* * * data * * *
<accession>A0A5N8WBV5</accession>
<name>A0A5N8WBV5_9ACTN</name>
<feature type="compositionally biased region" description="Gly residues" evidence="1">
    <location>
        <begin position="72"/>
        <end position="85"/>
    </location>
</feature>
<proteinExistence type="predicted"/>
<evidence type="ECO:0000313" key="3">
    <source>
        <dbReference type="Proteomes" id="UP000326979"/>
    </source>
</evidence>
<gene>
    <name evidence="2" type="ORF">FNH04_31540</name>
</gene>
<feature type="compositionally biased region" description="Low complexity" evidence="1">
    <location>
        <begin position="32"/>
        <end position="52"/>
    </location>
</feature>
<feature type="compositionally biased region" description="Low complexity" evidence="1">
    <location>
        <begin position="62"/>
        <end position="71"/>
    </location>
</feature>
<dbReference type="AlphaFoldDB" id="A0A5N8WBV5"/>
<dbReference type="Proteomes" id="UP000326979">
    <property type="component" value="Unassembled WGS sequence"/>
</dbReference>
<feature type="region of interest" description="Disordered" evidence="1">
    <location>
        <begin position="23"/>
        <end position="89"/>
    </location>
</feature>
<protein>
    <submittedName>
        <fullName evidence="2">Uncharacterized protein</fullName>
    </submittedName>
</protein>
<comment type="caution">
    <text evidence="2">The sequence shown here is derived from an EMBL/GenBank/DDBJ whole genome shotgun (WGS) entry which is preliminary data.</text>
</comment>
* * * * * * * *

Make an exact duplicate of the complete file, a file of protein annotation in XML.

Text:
<accession>A0A5N8WBV5</accession>
<name>A0A5N8WBV5_9ACTN</name>
<feature type="compositionally biased region" description="Gly residues" evidence="1">
    <location>
        <begin position="72"/>
        <end position="85"/>
    </location>
</feature>
<proteinExistence type="predicted"/>
<evidence type="ECO:0000313" key="3">
    <source>
        <dbReference type="Proteomes" id="UP000326979"/>
    </source>
</evidence>
<gene>
    <name evidence="2" type="ORF">FNH04_31540</name>
</gene>
<feature type="compositionally biased region" description="Low complexity" evidence="1">
    <location>
        <begin position="32"/>
        <end position="52"/>
    </location>
</feature>
<feature type="compositionally biased region" description="Low complexity" evidence="1">
    <location>
        <begin position="62"/>
        <end position="71"/>
    </location>
</feature>
<dbReference type="AlphaFoldDB" id="A0A5N8WBV5"/>
<dbReference type="Proteomes" id="UP000326979">
    <property type="component" value="Unassembled WGS sequence"/>
</dbReference>
<feature type="region of interest" description="Disordered" evidence="1">
    <location>
        <begin position="23"/>
        <end position="89"/>
    </location>
</feature>
<protein>
    <submittedName>
        <fullName evidence="2">Uncharacterized protein</fullName>
    </submittedName>
</protein>
<comment type="caution">
    <text evidence="2">The sequence shown here is derived from an EMBL/GenBank/DDBJ whole genome shotgun (WGS) entry which is preliminary data.</text>
</comment>